The last few weeks have been difficult. Most of us have never experienced anything like this depth of change at this speed, and responding has meant solving complicated problems at short notice, under significant stress. It’s not been fun exactly, has it?
As Richard Cooke has said though, we’re moving from a sprint to a marathon. The pace of change has slowed down; this week will probably be a lot like last week (maybe too much so). When things have calmed down a bit it might be helpful to take a step back, take stock, and see whether everything has landed where you want it to.
I’m going to suggest some questions to do that with, but first I have a caveat. One initial response to the lockdown, particularly online, has been an explosion of creative ideas about how we can be productive while locked inside (or for those with kids, how to home-school like a pro). Setting ambitious goals can be great, but there’s also wisdom in not making dealing with a global crisis harder by also taking up oil painting or parkour. It’s a good time to go easy on yourself for a while. Prioritise making sure you and those around you are secure and provided for. If that’s not the case yet, some of the things on this list can wait.
So, how to take stock? These are some ideas.
– Do you have supportive relationships, and have they adapted to social isolation? Whatever your family or household looks like, this is necessary. If you need to, I’d encourage you to persist with new technology – while frustrating at first, being able to see people’s faces makes an enormous difference.
– Are there people around you who need help? Two obvious groups who need support are people who are vulnerable, and key workers in active caring professions during the crisis. If you’re not sure, take risks and reach out to people. I was a bit shocked when I gave a neighbour a call recently and discovered she hadn’t spoken to anyone for a week.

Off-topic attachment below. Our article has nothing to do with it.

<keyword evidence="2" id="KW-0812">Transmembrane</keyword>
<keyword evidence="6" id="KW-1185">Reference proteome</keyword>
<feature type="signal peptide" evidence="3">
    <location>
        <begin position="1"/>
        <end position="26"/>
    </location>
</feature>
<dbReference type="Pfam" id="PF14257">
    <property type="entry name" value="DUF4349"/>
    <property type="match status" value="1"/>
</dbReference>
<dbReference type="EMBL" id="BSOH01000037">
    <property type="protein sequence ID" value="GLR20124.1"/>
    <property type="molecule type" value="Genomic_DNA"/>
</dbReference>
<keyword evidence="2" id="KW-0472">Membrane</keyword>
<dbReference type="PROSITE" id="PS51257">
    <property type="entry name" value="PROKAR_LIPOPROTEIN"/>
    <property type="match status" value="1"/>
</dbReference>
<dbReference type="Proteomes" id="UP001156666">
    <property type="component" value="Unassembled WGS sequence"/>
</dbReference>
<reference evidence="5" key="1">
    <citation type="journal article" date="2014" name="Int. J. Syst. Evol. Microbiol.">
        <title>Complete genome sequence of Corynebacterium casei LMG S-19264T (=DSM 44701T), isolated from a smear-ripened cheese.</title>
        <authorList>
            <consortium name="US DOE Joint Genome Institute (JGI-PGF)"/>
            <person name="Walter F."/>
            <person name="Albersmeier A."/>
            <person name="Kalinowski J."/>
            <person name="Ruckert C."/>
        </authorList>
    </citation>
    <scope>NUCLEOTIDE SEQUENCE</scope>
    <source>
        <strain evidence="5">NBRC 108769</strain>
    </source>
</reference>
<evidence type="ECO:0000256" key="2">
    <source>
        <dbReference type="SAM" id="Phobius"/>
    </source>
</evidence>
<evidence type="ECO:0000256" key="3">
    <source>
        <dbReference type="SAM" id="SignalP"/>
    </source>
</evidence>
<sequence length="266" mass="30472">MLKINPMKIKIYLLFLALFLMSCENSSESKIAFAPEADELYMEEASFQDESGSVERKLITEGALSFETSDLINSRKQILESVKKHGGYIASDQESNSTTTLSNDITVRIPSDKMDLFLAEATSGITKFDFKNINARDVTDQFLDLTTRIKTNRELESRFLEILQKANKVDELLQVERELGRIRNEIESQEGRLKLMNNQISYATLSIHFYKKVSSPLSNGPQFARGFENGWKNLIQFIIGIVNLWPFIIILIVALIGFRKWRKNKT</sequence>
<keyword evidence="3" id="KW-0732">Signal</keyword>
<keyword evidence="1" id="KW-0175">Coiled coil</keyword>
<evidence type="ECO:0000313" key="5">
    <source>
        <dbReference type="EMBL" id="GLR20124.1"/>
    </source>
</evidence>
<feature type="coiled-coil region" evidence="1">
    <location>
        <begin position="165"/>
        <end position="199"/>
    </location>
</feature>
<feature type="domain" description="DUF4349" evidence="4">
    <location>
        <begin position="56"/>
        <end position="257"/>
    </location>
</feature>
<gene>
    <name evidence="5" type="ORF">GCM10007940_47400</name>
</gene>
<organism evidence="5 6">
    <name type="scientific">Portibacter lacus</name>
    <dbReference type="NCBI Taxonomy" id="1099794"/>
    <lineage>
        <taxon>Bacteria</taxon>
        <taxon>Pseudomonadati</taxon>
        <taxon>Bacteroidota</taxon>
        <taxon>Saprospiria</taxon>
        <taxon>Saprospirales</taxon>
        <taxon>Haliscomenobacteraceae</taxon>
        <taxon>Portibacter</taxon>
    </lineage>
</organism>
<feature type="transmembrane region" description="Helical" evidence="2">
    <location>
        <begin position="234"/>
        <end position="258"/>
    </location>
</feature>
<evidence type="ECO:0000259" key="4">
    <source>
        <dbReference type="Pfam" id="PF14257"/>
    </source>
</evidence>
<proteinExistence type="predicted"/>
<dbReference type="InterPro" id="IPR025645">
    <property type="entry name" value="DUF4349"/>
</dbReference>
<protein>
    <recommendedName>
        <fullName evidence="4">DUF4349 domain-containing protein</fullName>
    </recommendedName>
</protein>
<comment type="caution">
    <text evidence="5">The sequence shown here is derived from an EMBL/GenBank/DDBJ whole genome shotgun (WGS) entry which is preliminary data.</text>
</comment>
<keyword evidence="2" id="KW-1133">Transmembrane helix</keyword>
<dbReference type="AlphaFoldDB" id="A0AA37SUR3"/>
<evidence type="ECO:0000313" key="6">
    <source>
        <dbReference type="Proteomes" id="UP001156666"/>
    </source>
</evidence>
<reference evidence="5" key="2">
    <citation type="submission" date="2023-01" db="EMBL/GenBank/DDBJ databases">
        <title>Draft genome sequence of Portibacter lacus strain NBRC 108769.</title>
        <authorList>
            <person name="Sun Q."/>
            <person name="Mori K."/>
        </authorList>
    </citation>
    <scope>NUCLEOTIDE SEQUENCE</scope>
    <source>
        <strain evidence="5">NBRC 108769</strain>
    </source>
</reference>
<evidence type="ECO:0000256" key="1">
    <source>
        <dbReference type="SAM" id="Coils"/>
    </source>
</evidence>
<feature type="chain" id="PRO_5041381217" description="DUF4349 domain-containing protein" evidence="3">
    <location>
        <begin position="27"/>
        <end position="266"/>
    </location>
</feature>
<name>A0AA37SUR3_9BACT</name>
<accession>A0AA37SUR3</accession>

For those in leadership positions in churches (PCC members, churchwardens, clergy, etc.), these are some more organisational questions and links to resources where possible:
– Does anything crucial rely too much on any one person? While this is bad practice it’s often very difficult to avoid, but now is a good time to find ways to spread the load. Sharing responsibilities could also help in another way by creating regular contact between people.
– How are your PCC’s finances, and how will they be in six months’ time? The Parish Resources website has a variety of useful advice and resources, or you can contact the Diocesan Finance team if you need specific support.
– Is your church building secure? There is a very helpful guide on the Church of England website to caring for a church building at present.
– Are your systems for safeguarding still working? The Diocesan Safeguarding Team has put advice on safeguarding during the lockdown online here.
Accept it and find ways to live well
I’ll finish this by being a bit more reflective.
I’m reading through Jeremiah at the moment (since before coronavirus really had an impact in fact; feels like a lifetime ago, but it’s a long book). One of the messages Jeremiah gave was to the exiles in Babylon: “Build houses, plant, marry, work for the good of the city you are in. You will be there for 70 years.” That would have been hard to hear. The Jews in Babylon wanted to go home! Forcibly taken from their homeland by a conquering army, I can imagine that trying to build new lives in Babylon would have felt like giving in, almost like betrayal. Yet God’s command to them was to accept their situation and do their best to thrive.
Our situation is less drastic, but there’s still a huge amount to wrap your head around. An article I found helpful was “That discomfort you’re feeling is grief”, which talks about the different emotions this kind of situation brings out and how to deal with them. This situation is going to last for longer than we want it to. Accepting that, and finding ways of living as well as possible within it, will be important.
God’s purposes for the exile would have seemed almost impossible to understand at the time, but even then, he was at work. I find that encouraging because the example of then helps me believe the same can be true now. While there will be costs to this there will also be blessings. He is faithful and we can trust that in the end, all will be well.